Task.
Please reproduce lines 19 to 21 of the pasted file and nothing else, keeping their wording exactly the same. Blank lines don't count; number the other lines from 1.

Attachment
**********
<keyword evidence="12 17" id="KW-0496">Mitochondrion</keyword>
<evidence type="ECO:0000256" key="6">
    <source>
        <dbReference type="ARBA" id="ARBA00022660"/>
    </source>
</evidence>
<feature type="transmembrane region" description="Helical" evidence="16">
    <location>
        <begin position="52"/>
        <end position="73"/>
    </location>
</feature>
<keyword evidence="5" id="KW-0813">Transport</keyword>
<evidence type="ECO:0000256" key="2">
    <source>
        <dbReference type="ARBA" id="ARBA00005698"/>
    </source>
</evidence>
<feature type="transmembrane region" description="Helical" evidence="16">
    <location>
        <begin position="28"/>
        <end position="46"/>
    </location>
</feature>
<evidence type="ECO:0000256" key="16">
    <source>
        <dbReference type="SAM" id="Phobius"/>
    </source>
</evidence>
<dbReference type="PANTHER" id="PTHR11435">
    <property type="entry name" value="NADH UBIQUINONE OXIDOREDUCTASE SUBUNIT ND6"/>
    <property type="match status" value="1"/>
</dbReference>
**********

<feature type="transmembrane region" description="Helical" evidence="16">
    <location>
        <begin position="28"/>